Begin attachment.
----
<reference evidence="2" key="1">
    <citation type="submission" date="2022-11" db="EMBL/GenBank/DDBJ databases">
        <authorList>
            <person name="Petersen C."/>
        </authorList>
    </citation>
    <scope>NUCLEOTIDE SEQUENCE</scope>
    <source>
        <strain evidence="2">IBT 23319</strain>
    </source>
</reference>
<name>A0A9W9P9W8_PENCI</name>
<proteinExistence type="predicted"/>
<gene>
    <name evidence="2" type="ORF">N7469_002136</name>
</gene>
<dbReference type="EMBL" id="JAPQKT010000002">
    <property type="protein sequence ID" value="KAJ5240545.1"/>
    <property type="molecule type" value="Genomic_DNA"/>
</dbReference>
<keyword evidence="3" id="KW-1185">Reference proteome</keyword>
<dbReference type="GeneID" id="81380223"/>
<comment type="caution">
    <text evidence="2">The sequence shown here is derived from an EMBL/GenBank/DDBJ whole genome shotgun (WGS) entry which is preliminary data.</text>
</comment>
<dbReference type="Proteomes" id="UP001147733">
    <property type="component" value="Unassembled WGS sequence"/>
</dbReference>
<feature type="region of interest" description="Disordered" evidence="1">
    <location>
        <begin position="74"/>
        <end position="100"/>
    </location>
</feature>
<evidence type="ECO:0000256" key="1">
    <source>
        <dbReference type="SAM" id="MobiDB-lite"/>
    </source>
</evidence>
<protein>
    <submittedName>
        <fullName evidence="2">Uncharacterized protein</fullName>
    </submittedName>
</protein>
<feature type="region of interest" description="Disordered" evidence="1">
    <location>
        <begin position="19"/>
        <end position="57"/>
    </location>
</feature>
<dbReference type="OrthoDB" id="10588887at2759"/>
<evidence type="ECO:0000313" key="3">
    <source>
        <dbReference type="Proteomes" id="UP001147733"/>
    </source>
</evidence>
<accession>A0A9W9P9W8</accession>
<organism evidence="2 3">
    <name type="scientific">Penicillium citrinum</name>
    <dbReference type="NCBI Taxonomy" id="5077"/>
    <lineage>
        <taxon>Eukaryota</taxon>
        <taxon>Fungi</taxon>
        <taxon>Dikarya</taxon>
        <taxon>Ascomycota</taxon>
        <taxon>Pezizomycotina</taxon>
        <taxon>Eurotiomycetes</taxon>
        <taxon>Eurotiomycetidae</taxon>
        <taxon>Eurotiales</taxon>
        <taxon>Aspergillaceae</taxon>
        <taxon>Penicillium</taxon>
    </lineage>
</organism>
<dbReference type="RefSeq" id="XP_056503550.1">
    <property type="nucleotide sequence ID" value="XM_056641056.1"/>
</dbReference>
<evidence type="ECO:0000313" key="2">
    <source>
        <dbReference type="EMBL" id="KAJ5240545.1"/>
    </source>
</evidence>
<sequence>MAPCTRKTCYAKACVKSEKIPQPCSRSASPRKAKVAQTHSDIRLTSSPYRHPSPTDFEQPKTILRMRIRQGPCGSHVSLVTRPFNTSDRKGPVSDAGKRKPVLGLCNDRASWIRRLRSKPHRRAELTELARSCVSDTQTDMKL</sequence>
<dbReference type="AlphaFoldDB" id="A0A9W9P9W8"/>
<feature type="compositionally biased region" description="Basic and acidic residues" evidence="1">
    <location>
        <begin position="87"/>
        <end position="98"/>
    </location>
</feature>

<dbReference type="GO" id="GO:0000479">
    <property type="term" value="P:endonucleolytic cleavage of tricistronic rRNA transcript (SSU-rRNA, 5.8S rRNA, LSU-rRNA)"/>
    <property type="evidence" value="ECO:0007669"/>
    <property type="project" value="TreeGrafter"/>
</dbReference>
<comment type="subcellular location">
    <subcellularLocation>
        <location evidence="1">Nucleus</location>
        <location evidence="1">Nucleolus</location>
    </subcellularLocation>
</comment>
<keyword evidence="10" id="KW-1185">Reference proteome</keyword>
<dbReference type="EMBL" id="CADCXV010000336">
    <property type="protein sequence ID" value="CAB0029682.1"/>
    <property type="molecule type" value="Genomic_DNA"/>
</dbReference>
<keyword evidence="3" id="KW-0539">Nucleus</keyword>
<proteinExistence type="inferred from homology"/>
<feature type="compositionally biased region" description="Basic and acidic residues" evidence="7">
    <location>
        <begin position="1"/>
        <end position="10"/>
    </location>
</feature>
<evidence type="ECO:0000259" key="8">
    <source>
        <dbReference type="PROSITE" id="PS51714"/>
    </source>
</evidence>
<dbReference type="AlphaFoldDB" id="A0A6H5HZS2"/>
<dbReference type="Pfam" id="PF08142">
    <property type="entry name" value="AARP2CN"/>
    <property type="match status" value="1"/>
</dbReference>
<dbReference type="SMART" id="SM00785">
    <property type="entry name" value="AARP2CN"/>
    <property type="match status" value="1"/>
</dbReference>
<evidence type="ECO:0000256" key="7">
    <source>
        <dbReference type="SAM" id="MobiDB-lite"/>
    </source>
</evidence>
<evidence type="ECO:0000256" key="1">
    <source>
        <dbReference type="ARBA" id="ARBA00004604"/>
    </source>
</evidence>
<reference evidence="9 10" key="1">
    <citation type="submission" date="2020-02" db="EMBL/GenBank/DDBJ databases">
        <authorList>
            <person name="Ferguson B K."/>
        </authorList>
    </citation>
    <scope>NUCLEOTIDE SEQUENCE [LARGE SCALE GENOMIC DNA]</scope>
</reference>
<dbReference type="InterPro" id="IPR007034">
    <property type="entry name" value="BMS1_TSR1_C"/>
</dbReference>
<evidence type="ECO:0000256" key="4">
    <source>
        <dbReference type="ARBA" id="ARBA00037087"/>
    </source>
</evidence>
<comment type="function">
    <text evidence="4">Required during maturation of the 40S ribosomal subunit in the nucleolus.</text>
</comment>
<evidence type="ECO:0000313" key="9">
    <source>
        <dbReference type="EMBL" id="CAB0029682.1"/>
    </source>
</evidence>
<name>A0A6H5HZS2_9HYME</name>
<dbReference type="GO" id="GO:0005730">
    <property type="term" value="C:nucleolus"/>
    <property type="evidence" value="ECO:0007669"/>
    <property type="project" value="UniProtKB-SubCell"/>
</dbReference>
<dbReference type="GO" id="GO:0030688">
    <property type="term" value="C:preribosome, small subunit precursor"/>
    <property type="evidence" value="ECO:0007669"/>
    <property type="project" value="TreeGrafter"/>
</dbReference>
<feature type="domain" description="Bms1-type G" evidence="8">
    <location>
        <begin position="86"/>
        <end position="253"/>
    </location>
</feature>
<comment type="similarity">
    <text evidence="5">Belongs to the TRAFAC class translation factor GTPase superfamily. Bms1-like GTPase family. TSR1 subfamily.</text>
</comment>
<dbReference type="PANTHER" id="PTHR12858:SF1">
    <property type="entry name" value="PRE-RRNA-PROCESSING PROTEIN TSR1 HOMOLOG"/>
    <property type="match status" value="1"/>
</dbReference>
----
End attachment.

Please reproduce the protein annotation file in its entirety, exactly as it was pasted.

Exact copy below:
<reference evidence="2" key="1">
    <citation type="submission" date="2022-11" db="EMBL/GenBank/DDBJ databases">
        <authorList>
            <person name="Petersen C."/>
        </authorList>
    </citation>
    <scope>NUCLEOTIDE SEQUENCE</scope>
    <source>
        <strain evidence="2">IBT 23319</strain>
    </source>
</reference>
<name>A0A9W9P9W8_PENCI</name>
<proteinExistence type="predicted"/>
<gene>
    <name evidence="2" type="ORF">N7469_002136</name>
</gene>
<dbReference type="EMBL" id="JAPQKT010000002">
    <property type="protein sequence ID" value="KAJ5240545.1"/>
    <property type="molecule type" value="Genomic_DNA"/>
</dbReference>
<keyword evidence="3" id="KW-1185">Reference proteome</keyword>
<dbReference type="GeneID" id="81380223"/>
<comment type="caution">
    <text evidence="2">The sequence shown here is derived from an EMBL/GenBank/DDBJ whole genome shotgun (WGS) entry which is preliminary data.</text>
</comment>
<dbReference type="Proteomes" id="UP001147733">
    <property type="component" value="Unassembled WGS sequence"/>
</dbReference>
<feature type="region of interest" description="Disordered" evidence="1">
    <location>
        <begin position="74"/>
        <end position="100"/>
    </location>
</feature>
<evidence type="ECO:0000256" key="1">
    <source>
        <dbReference type="SAM" id="MobiDB-lite"/>
    </source>
</evidence>
<protein>
    <submittedName>
        <fullName evidence="2">Uncharacterized protein</fullName>
    </submittedName>
</protein>
<feature type="region of interest" description="Disordered" evidence="1">
    <location>
        <begin position="19"/>
        <end position="57"/>
    </location>
</feature>
<dbReference type="OrthoDB" id="10588887at2759"/>
<evidence type="ECO:0000313" key="3">
    <source>
        <dbReference type="Proteomes" id="UP001147733"/>
    </source>
</evidence>
<accession>A0A9W9P9W8</accession>
<organism evidence="2 3">
    <name type="scientific">Penicillium citrinum</name>
    <dbReference type="NCBI Taxonomy" id="5077"/>
    <lineage>
        <taxon>Eukaryota</taxon>
        <taxon>Fungi</taxon>
        <taxon>Dikarya</taxon>
        <taxon>Ascomycota</taxon>
        <taxon>Pezizomycotina</taxon>
        <taxon>Eurotiomycetes</taxon>
        <taxon>Eurotiomycetidae</taxon>
        <taxon>Eurotiales</taxon>
        <taxon>Aspergillaceae</taxon>
        <taxon>Penicillium</taxon>
    </lineage>
</organism>
<dbReference type="RefSeq" id="XP_056503550.1">
    <property type="nucleotide sequence ID" value="XM_056641056.1"/>
</dbReference>
<evidence type="ECO:0000313" key="2">
    <source>
        <dbReference type="EMBL" id="KAJ5240545.1"/>
    </source>
</evidence>
<sequence>MAPCTRKTCYAKACVKSEKIPQPCSRSASPRKAKVAQTHSDIRLTSSPYRHPSPTDFEQPKTILRMRIRQGPCGSHVSLVTRPFNTSDRKGPVSDAGKRKPVLGLCNDRASWIRRLRSKPHRRAELTELARSCVSDTQTDMKL</sequence>
<dbReference type="AlphaFoldDB" id="A0A9W9P9W8"/>
<feature type="compositionally biased region" description="Basic and acidic residues" evidence="1">
    <location>
        <begin position="87"/>
        <end position="98"/>
    </location>
</feature>

<dbReference type="GO" id="GO:0000479">
    <property type="term" value="P:endonucleolytic cleavage of tricistronic rRNA transcript (SSU-rRNA, 5.8S rRNA, LSU-rRNA)"/>
    <property type="evidence" value="ECO:0007669"/>
    <property type="project" value="TreeGrafter"/>
</dbReference>
<comment type="subcellular location">
    <subcellularLocation>
        <location evidence="1">Nucleus</location>
        <location evidence="1">Nucleolus</location>
    </subcellularLocation>
</comment>
<keyword evidence="10" id="KW-1185">Reference proteome</keyword>
<dbReference type="EMBL" id="CADCXV010000336">
    <property type="protein sequence ID" value="CAB0029682.1"/>
    <property type="molecule type" value="Genomic_DNA"/>
</dbReference>
<keyword evidence="3" id="KW-0539">Nucleus</keyword>
<proteinExistence type="inferred from homology"/>
<feature type="compositionally biased region" description="Basic and acidic residues" evidence="7">
    <location>
        <begin position="1"/>
        <end position="10"/>
    </location>
</feature>
<evidence type="ECO:0000259" key="8">
    <source>
        <dbReference type="PROSITE" id="PS51714"/>
    </source>
</evidence>
<dbReference type="AlphaFoldDB" id="A0A6H5HZS2"/>
<dbReference type="Pfam" id="PF08142">
    <property type="entry name" value="AARP2CN"/>
    <property type="match status" value="1"/>
</dbReference>
<dbReference type="SMART" id="SM00785">
    <property type="entry name" value="AARP2CN"/>
    <property type="match status" value="1"/>
</dbReference>
<evidence type="ECO:0000256" key="7">
    <source>
        <dbReference type="SAM" id="MobiDB-lite"/>
    </source>
</evidence>
<evidence type="ECO:0000256" key="1">
    <source>
        <dbReference type="ARBA" id="ARBA00004604"/>
    </source>
</evidence>
<reference evidence="9 10" key="1">
    <citation type="submission" date="2020-02" db="EMBL/GenBank/DDBJ databases">
        <authorList>
            <person name="Ferguson B K."/>
        </authorList>
    </citation>
    <scope>NUCLEOTIDE SEQUENCE [LARGE SCALE GENOMIC DNA]</scope>
</reference>
<dbReference type="InterPro" id="IPR007034">
    <property type="entry name" value="BMS1_TSR1_C"/>
</dbReference>
<evidence type="ECO:0000256" key="4">
    <source>
        <dbReference type="ARBA" id="ARBA00037087"/>
    </source>
</evidence>
<comment type="function">
    <text evidence="4">Required during maturation of the 40S ribosomal subunit in the nucleolus.</text>
</comment>
<evidence type="ECO:0000313" key="9">
    <source>
        <dbReference type="EMBL" id="CAB0029682.1"/>
    </source>
</evidence>
<name>A0A6H5HZS2_9HYME</name>
<dbReference type="GO" id="GO:0005730">
    <property type="term" value="C:nucleolus"/>
    <property type="evidence" value="ECO:0007669"/>
    <property type="project" value="UniProtKB-SubCell"/>
</dbReference>
<dbReference type="GO" id="GO:0030688">
    <property type="term" value="C:preribosome, small subunit precursor"/>
    <property type="evidence" value="ECO:0007669"/>
    <property type="project" value="TreeGrafter"/>
</dbReference>
<feature type="domain" description="Bms1-type G" evidence="8">
    <location>
        <begin position="86"/>
        <end position="253"/>
    </location>
</feature>
<comment type="similarity">
    <text evidence="5">Belongs to the TRAFAC class translation factor GTPase superfamily. Bms1-like GTPase family. TSR1 subfamily.</text>
</comment>
<dbReference type="PANTHER" id="PTHR12858:SF1">
    <property type="entry name" value="PRE-RRNA-PROCESSING PROTEIN TSR1 HOMOLOG"/>
    <property type="match status" value="1"/>
</dbReference>